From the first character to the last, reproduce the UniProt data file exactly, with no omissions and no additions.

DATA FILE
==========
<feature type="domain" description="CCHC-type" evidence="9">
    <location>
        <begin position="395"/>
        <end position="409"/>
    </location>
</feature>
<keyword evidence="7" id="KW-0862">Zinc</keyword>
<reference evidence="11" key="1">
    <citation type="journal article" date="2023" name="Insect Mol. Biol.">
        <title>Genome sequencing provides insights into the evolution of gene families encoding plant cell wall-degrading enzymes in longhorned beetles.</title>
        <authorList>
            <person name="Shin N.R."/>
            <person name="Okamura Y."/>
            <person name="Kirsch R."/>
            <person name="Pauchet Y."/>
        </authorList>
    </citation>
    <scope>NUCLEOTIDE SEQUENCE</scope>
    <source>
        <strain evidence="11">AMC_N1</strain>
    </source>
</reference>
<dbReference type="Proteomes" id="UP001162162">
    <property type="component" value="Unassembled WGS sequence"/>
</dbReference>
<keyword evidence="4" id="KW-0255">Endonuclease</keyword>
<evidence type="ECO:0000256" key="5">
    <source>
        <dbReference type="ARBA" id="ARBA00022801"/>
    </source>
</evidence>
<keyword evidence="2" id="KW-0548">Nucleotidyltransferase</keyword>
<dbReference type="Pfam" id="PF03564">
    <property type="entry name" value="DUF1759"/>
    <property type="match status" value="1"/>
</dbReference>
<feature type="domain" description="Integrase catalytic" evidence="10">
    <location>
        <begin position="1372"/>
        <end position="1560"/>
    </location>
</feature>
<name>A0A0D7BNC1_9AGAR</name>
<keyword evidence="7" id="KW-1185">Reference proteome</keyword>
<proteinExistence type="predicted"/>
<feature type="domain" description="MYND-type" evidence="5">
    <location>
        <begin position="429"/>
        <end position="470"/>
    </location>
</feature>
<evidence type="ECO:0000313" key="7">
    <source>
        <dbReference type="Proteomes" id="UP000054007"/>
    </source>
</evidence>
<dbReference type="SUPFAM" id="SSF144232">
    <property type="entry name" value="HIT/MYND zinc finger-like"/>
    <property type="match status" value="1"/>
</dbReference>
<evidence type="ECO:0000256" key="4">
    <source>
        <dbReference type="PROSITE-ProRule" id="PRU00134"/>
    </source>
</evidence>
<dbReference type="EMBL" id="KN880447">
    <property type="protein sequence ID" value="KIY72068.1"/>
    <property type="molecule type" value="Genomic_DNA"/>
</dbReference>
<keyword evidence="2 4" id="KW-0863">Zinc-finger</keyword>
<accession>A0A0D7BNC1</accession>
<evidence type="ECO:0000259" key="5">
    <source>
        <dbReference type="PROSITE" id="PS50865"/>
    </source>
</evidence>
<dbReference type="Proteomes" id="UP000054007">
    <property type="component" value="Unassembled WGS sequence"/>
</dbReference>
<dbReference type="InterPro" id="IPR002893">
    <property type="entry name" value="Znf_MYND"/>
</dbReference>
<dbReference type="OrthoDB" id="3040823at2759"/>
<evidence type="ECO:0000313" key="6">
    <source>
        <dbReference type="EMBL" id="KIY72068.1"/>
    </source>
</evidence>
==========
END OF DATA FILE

<feature type="domain" description="CCHC-type" evidence="9">
    <location>
        <begin position="395"/>
        <end position="409"/>
    </location>
</feature>
<keyword evidence="7" id="KW-0862">Zinc</keyword>
<reference evidence="11" key="1">
    <citation type="journal article" date="2023" name="Insect Mol. Biol.">
        <title>Genome sequencing provides insights into the evolution of gene families encoding plant cell wall-degrading enzymes in longhorned beetles.</title>
        <authorList>
            <person name="Shin N.R."/>
            <person name="Okamura Y."/>
            <person name="Kirsch R."/>
            <person name="Pauchet Y."/>
        </authorList>
    </citation>
    <scope>NUCLEOTIDE SEQUENCE</scope>
    <source>
        <strain evidence="11">AMC_N1</strain>
    </source>
</reference>
<dbReference type="Proteomes" id="UP001162162">
    <property type="component" value="Unassembled WGS sequence"/>
</dbReference>
<keyword evidence="4" id="KW-0255">Endonuclease</keyword>
<evidence type="ECO:0000256" key="5">
    <source>
        <dbReference type="ARBA" id="ARBA00022801"/>
    </source>
</evidence>
<keyword evidence="2" id="KW-0548">Nucleotidyltransferase</keyword>
<dbReference type="Pfam" id="PF03564">
    <property type="entry name" value="DUF1759"/>
    <property type="match status" value="1"/>
</dbReference>
<feature type="domain" description="Integrase catalytic" evidence="10">
    <location>
        <begin position="1372"/>
        <end position="1560"/>
    </location>
</feature>
<name>A0A0D7BNC1_9AGAR</name>
<keyword evidence="7" id="KW-1185">Reference proteome</keyword>
<proteinExistence type="predicted"/>
<feature type="domain" description="MYND-type" evidence="5">
    <location>
        <begin position="429"/>
        <end position="470"/>
    </location>
</feature>
<evidence type="ECO:0000313" key="7">
    <source>
        <dbReference type="Proteomes" id="UP000054007"/>
    </source>
</evidence>
<dbReference type="SUPFAM" id="SSF144232">
    <property type="entry name" value="HIT/MYND zinc finger-like"/>
    <property type="match status" value="1"/>
</dbReference>
<evidence type="ECO:0000256" key="4">
    <source>
        <dbReference type="PROSITE-ProRule" id="PRU00134"/>
    </source>
</evidence>
<dbReference type="EMBL" id="KN880447">
    <property type="protein sequence ID" value="KIY72068.1"/>
    <property type="molecule type" value="Genomic_DNA"/>
</dbReference>
<keyword evidence="2 4" id="KW-0863">Zinc-finger</keyword>
<accession>A0A0D7BNC1</accession>
<evidence type="ECO:0000259" key="5">
    <source>
        <dbReference type="PROSITE" id="PS50865"/>
    </source>
</evidence>
<dbReference type="Proteomes" id="UP000054007">
    <property type="component" value="Unassembled WGS sequence"/>
</dbReference>
<dbReference type="InterPro" id="IPR002893">
    <property type="entry name" value="Znf_MYND"/>
</dbReference>
<dbReference type="OrthoDB" id="3040823at2759"/>
<evidence type="ECO:0000313" key="6">
    <source>
        <dbReference type="EMBL" id="KIY72068.1"/>
    </source>
</evidence>